It was never supposed to be a hobby. Let’s make that point clear. Since the age of 16, my focus and my aim was on one target, becoming a professional author. I even had an agent when I was a kid (the agent then tried to sell a collection I wrote, but we parted ways when I discovered to my horror they were calling me a new generation Beverly Cleary. I thought I was Ray Bradbury. Yeah, I was a stupid and egotistic teenager… But Beverly Cleary?)

And by the time of this tale (age 24), I had four screenplays, the scripts for a ten-episode radio series, and a mountain of short stories. I knew there were novels in me, but I just wasn’t feeling it yet. I just had too many ideas and the idea of focusing on one like that felt difficult. Whatever the case, my world and identity was engulfed in the idea of me being a writer. Not just any writer, but an important one, for the history books, one of the voices of a generation. Why aim for a lower target when the mountain is freaking right there?

Now this is the rub- I was in the graduate program for English Literature at Michigan State University and I was bored. Bored, bored, bored! The idea of writing and studying more writers (and probably going on for my Ph.D.) sounded so… sigh… dull. Another essay? Another literary criticism? Bored…

The fact is I just wanted to write! My literary cup was full, thank you very much!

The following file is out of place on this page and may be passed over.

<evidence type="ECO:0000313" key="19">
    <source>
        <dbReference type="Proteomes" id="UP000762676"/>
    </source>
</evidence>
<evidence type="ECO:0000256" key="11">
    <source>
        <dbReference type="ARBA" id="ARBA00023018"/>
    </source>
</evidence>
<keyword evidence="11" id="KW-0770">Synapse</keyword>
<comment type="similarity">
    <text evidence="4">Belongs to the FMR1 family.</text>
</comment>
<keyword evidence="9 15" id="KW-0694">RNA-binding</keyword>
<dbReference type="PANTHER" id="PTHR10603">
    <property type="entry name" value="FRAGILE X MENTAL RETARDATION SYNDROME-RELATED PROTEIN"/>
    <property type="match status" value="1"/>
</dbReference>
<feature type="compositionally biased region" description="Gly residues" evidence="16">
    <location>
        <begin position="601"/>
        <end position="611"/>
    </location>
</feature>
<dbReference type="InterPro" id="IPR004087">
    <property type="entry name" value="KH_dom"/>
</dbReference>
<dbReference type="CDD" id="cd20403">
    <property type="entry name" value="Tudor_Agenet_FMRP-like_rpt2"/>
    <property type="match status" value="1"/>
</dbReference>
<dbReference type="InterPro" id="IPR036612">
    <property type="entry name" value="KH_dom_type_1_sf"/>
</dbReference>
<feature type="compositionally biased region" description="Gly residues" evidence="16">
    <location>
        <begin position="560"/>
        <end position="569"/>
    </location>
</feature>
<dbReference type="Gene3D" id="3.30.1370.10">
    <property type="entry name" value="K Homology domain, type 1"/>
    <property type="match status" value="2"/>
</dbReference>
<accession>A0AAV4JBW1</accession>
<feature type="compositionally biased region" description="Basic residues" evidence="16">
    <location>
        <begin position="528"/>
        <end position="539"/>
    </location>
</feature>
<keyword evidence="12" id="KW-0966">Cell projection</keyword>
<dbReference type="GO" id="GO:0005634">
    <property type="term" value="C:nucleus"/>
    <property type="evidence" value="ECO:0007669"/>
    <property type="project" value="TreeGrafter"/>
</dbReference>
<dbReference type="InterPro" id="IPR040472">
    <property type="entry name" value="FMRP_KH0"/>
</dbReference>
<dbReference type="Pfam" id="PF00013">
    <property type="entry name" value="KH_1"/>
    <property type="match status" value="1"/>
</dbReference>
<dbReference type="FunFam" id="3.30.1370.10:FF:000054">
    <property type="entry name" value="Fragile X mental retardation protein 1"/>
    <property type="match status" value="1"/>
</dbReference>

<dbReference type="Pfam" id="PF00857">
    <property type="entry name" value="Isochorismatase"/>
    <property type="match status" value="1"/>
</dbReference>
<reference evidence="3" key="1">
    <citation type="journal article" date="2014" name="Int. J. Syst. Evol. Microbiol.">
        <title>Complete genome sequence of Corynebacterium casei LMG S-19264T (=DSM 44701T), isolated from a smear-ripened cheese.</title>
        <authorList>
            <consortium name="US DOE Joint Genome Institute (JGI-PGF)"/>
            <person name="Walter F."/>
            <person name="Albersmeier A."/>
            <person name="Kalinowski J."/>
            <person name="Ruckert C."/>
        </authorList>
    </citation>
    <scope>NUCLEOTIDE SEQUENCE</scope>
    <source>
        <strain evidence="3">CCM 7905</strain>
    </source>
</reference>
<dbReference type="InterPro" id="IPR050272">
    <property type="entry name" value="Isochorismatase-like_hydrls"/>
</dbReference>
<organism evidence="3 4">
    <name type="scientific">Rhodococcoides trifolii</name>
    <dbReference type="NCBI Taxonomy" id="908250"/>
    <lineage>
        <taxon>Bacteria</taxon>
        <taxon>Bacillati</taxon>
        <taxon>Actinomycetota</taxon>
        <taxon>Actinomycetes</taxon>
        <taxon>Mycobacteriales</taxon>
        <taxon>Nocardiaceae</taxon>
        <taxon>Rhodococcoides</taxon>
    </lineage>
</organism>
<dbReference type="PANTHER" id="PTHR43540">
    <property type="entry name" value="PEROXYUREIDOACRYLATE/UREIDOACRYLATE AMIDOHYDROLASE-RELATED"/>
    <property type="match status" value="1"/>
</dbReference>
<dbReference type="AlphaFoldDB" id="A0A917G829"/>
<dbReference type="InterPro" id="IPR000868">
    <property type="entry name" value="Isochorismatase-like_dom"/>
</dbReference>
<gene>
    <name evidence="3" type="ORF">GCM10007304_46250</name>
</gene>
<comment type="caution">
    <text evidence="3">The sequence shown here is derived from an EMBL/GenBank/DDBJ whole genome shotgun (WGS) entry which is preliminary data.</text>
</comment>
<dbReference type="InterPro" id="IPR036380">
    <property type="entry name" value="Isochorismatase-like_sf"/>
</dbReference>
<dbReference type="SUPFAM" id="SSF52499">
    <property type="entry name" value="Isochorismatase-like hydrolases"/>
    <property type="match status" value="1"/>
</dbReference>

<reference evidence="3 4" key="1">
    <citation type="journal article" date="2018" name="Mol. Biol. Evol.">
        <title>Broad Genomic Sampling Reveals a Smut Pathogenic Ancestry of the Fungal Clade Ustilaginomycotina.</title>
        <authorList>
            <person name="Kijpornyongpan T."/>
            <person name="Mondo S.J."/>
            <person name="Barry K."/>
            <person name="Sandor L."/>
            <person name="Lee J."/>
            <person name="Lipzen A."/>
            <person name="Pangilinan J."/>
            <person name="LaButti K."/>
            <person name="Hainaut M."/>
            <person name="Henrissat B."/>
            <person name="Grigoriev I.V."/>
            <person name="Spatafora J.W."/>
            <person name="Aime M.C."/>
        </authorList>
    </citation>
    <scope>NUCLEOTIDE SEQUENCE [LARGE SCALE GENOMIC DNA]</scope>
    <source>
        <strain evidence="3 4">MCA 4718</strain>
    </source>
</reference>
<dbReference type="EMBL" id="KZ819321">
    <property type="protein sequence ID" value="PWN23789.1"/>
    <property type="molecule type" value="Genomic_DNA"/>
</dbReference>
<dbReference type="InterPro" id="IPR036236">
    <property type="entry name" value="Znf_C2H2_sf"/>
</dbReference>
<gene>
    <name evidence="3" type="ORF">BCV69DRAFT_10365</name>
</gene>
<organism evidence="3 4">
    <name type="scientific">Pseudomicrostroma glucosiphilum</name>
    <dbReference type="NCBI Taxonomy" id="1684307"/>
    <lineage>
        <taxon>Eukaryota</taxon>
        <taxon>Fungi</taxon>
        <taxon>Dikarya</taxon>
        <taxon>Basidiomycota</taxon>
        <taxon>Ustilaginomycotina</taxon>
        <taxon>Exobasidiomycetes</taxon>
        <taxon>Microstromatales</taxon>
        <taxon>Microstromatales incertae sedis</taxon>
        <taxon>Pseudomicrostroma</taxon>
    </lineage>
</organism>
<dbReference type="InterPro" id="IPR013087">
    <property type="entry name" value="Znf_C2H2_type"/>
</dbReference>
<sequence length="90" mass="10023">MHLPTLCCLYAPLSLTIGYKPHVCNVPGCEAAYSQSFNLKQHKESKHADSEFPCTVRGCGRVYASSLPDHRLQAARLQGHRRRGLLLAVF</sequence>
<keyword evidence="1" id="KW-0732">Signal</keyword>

So in January, I got this idea and by May it was done. I had dropped out of the graduate program, moved back to Grand Rapids, got a really nice studio apartment (seriously, it had a fireplace, but the flames were blue for some odd reason), and found a normal job. Hello life!

There was a certain amount of logic around this (at least logic that worked for my odd mountain-seeking brain), I would live in this place and create my masterpieces, then when ready I would explode into the world. The problem is that this was all based on the idea that inspiration would be there waiting for me in that apartment.

It wasn’t. Continue reading

“Home” by Sheryl Crow

Literary Map of EnglandMusic has always been very important to me. Many times when I look back at a time or a memory, a song will sneak in before an image. I thought it would be interesting to look back at people and moments by tapping into this quirk. The first in my series “With Music” was about Ben Folds and a girl with elf ears (here), this time I take on a song by Sheryl Crow.

This is about the time I almost disappeared

The first thing you have to understand about me is I have a knack for romanticizing things. Moments are never just moments for me, I see the potential for some kind of poetic license in everything. Maybe I read one too many romantic poets back when I was in college, but I would look for messages in nature and life. Messages just for me. Let me emphasis this point- not for you or the rest of humanity, just me. Yeah, it’s just a sunset, I get that, but could those colors be reaching for me, embracing me, telling me something for only my eyes?